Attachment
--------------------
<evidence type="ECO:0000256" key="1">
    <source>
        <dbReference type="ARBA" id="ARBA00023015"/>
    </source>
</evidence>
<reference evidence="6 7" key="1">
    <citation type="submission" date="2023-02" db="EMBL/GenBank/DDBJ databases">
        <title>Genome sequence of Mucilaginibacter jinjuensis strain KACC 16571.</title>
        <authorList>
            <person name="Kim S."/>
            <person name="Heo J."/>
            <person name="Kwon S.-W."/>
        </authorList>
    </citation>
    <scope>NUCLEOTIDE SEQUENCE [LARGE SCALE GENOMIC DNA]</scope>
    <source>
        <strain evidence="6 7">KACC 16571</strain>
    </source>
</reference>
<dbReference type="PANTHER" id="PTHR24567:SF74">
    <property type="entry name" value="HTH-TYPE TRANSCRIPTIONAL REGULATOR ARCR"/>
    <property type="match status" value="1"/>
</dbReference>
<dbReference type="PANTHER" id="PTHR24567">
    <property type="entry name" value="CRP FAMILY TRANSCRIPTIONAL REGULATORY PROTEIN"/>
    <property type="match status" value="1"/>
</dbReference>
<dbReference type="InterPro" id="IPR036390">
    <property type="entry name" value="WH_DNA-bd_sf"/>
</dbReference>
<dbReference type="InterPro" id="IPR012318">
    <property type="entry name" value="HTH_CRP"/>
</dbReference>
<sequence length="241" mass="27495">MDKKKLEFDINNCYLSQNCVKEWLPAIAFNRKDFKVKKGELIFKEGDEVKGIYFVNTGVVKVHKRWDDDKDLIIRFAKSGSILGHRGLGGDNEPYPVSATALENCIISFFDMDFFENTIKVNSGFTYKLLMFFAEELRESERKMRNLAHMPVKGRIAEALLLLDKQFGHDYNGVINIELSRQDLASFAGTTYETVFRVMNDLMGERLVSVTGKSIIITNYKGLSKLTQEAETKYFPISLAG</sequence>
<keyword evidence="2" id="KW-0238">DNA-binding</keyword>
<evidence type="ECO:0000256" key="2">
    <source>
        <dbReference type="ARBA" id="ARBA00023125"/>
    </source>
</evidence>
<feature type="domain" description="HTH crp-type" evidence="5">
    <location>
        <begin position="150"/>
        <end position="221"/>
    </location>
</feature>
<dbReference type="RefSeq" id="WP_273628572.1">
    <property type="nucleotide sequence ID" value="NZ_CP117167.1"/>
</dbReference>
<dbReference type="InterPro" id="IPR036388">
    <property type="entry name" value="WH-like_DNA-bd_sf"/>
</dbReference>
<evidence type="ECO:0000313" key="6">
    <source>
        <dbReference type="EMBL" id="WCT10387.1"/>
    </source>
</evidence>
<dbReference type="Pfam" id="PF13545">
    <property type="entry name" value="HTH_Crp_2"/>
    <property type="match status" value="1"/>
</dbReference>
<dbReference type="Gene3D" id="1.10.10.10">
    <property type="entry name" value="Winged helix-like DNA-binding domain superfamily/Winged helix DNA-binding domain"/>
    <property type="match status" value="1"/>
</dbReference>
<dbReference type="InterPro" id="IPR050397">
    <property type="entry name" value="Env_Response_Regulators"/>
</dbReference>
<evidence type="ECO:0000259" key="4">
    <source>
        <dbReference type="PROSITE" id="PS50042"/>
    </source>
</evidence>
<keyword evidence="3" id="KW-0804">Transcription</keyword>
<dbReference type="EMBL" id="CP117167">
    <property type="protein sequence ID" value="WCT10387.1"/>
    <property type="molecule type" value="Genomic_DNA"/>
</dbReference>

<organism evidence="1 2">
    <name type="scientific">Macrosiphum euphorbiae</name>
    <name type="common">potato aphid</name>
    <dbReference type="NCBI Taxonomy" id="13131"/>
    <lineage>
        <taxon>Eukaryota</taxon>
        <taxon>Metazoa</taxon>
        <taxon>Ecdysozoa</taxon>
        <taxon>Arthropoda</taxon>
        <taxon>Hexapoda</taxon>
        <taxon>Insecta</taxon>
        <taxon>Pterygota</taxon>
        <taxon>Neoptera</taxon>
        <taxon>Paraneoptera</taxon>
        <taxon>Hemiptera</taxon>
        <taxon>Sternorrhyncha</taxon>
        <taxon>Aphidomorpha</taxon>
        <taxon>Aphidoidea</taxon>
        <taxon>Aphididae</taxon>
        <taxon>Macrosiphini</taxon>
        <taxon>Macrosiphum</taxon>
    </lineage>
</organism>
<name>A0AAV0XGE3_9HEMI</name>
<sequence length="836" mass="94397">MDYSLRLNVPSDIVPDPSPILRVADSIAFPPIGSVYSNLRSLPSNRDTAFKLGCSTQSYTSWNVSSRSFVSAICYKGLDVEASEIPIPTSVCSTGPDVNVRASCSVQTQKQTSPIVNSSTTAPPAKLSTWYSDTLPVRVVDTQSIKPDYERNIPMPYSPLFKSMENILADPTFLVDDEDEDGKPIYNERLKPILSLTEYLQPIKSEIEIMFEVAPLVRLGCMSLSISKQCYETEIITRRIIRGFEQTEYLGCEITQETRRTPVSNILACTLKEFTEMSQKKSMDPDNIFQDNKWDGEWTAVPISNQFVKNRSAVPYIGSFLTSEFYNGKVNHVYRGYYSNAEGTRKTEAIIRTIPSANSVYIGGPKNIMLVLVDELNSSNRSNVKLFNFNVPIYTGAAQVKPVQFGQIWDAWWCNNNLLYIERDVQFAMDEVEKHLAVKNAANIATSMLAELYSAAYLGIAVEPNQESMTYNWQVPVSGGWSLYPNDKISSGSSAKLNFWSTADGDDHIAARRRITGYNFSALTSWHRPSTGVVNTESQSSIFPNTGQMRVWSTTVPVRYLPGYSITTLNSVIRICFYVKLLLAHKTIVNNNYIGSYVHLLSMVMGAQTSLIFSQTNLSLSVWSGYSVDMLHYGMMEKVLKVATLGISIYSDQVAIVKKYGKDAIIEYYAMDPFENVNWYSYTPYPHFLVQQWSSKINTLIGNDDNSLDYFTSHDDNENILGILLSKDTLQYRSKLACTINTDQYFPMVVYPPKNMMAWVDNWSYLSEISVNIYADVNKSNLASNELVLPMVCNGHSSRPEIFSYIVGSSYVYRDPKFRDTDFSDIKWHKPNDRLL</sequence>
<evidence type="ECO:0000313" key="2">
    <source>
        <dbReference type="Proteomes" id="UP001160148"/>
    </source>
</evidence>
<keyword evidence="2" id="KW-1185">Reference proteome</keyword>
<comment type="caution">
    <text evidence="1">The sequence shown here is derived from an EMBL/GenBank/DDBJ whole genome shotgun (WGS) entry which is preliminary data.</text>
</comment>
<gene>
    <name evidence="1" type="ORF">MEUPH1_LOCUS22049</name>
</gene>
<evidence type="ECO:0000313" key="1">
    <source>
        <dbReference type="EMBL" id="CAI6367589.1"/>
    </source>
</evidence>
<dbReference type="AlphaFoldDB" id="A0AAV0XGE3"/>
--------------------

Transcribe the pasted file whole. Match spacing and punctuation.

<evidence type="ECO:0000256" key="1">
    <source>
        <dbReference type="ARBA" id="ARBA00023015"/>
    </source>
</evidence>
<reference evidence="6 7" key="1">
    <citation type="submission" date="2023-02" db="EMBL/GenBank/DDBJ databases">
        <title>Genome sequence of Mucilaginibacter jinjuensis strain KACC 16571.</title>
        <authorList>
            <person name="Kim S."/>
            <person name="Heo J."/>
            <person name="Kwon S.-W."/>
        </authorList>
    </citation>
    <scope>NUCLEOTIDE SEQUENCE [LARGE SCALE GENOMIC DNA]</scope>
    <source>
        <strain evidence="6 7">KACC 16571</strain>
    </source>
</reference>
<dbReference type="PANTHER" id="PTHR24567:SF74">
    <property type="entry name" value="HTH-TYPE TRANSCRIPTIONAL REGULATOR ARCR"/>
    <property type="match status" value="1"/>
</dbReference>
<dbReference type="PANTHER" id="PTHR24567">
    <property type="entry name" value="CRP FAMILY TRANSCRIPTIONAL REGULATORY PROTEIN"/>
    <property type="match status" value="1"/>
</dbReference>
<dbReference type="InterPro" id="IPR036390">
    <property type="entry name" value="WH_DNA-bd_sf"/>
</dbReference>
<dbReference type="InterPro" id="IPR012318">
    <property type="entry name" value="HTH_CRP"/>
</dbReference>
<sequence length="241" mass="27495">MDKKKLEFDINNCYLSQNCVKEWLPAIAFNRKDFKVKKGELIFKEGDEVKGIYFVNTGVVKVHKRWDDDKDLIIRFAKSGSILGHRGLGGDNEPYPVSATALENCIISFFDMDFFENTIKVNSGFTYKLLMFFAEELRESERKMRNLAHMPVKGRIAEALLLLDKQFGHDYNGVINIELSRQDLASFAGTTYETVFRVMNDLMGERLVSVTGKSIIITNYKGLSKLTQEAETKYFPISLAG</sequence>
<keyword evidence="2" id="KW-0238">DNA-binding</keyword>
<evidence type="ECO:0000256" key="2">
    <source>
        <dbReference type="ARBA" id="ARBA00023125"/>
    </source>
</evidence>
<feature type="domain" description="HTH crp-type" evidence="5">
    <location>
        <begin position="150"/>
        <end position="221"/>
    </location>
</feature>
<dbReference type="RefSeq" id="WP_273628572.1">
    <property type="nucleotide sequence ID" value="NZ_CP117167.1"/>
</dbReference>
<dbReference type="InterPro" id="IPR036388">
    <property type="entry name" value="WH-like_DNA-bd_sf"/>
</dbReference>
<evidence type="ECO:0000313" key="6">
    <source>
        <dbReference type="EMBL" id="WCT10387.1"/>
    </source>
</evidence>
<dbReference type="Pfam" id="PF13545">
    <property type="entry name" value="HTH_Crp_2"/>
    <property type="match status" value="1"/>
</dbReference>
<dbReference type="Gene3D" id="1.10.10.10">
    <property type="entry name" value="Winged helix-like DNA-binding domain superfamily/Winged helix DNA-binding domain"/>
    <property type="match status" value="1"/>
</dbReference>
<dbReference type="InterPro" id="IPR050397">
    <property type="entry name" value="Env_Response_Regulators"/>
</dbReference>
<evidence type="ECO:0000259" key="4">
    <source>
        <dbReference type="PROSITE" id="PS50042"/>
    </source>
</evidence>
<keyword evidence="3" id="KW-0804">Transcription</keyword>
<dbReference type="EMBL" id="CP117167">
    <property type="protein sequence ID" value="WCT10387.1"/>
    <property type="molecule type" value="Genomic_DNA"/>
</dbReference>

<organism evidence="1 2">
    <name type="scientific">Macrosiphum euphorbiae</name>
    <name type="common">potato aphid</name>
    <dbReference type="NCBI Taxonomy" id="13131"/>
    <lineage>
        <taxon>Eukaryota</taxon>
        <taxon>Metazoa</taxon>
        <taxon>Ecdysozoa</taxon>
        <taxon>Arthropoda</taxon>
        <taxon>Hexapoda</taxon>
        <taxon>Insecta</taxon>
        <taxon>Pterygota</taxon>
        <taxon>Neoptera</taxon>
        <taxon>Paraneoptera</taxon>
        <taxon>Hemiptera</taxon>
        <taxon>Sternorrhyncha</taxon>
        <taxon>Aphidomorpha</taxon>
        <taxon>Aphidoidea</taxon>
        <taxon>Aphididae</taxon>
        <taxon>Macrosiphini</taxon>
        <taxon>Macrosiphum</taxon>
    </lineage>
</organism>
<name>A0AAV0XGE3_9HEMI</name>
<sequence length="836" mass="94397">MDYSLRLNVPSDIVPDPSPILRVADSIAFPPIGSVYSNLRSLPSNRDTAFKLGCSTQSYTSWNVSSRSFVSAICYKGLDVEASEIPIPTSVCSTGPDVNVRASCSVQTQKQTSPIVNSSTTAPPAKLSTWYSDTLPVRVVDTQSIKPDYERNIPMPYSPLFKSMENILADPTFLVDDEDEDGKPIYNERLKPILSLTEYLQPIKSEIEIMFEVAPLVRLGCMSLSISKQCYETEIITRRIIRGFEQTEYLGCEITQETRRTPVSNILACTLKEFTEMSQKKSMDPDNIFQDNKWDGEWTAVPISNQFVKNRSAVPYIGSFLTSEFYNGKVNHVYRGYYSNAEGTRKTEAIIRTIPSANSVYIGGPKNIMLVLVDELNSSNRSNVKLFNFNVPIYTGAAQVKPVQFGQIWDAWWCNNNLLYIERDVQFAMDEVEKHLAVKNAANIATSMLAELYSAAYLGIAVEPNQESMTYNWQVPVSGGWSLYPNDKISSGSSAKLNFWSTADGDDHIAARRRITGYNFSALTSWHRPSTGVVNTESQSSIFPNTGQMRVWSTTVPVRYLPGYSITTLNSVIRICFYVKLLLAHKTIVNNNYIGSYVHLLSMVMGAQTSLIFSQTNLSLSVWSGYSVDMLHYGMMEKVLKVATLGISIYSDQVAIVKKYGKDAIIEYYAMDPFENVNWYSYTPYPHFLVQQWSSKINTLIGNDDNSLDYFTSHDDNENILGILLSKDTLQYRSKLACTINTDQYFPMVVYPPKNMMAWVDNWSYLSEISVNIYADVNKSNLASNELVLPMVCNGHSSRPEIFSYIVGSSYVYRDPKFRDTDFSDIKWHKPNDRLL</sequence>
<evidence type="ECO:0000313" key="2">
    <source>
        <dbReference type="Proteomes" id="UP001160148"/>
    </source>
</evidence>
<keyword evidence="2" id="KW-1185">Reference proteome</keyword>
<comment type="caution">
    <text evidence="1">The sequence shown here is derived from an EMBL/GenBank/DDBJ whole genome shotgun (WGS) entry which is preliminary data.</text>
</comment>
<gene>
    <name evidence="1" type="ORF">MEUPH1_LOCUS22049</name>
</gene>
<evidence type="ECO:0000313" key="1">
    <source>
        <dbReference type="EMBL" id="CAI6367589.1"/>
    </source>
</evidence>
<dbReference type="AlphaFoldDB" id="A0AAV0XGE3"/>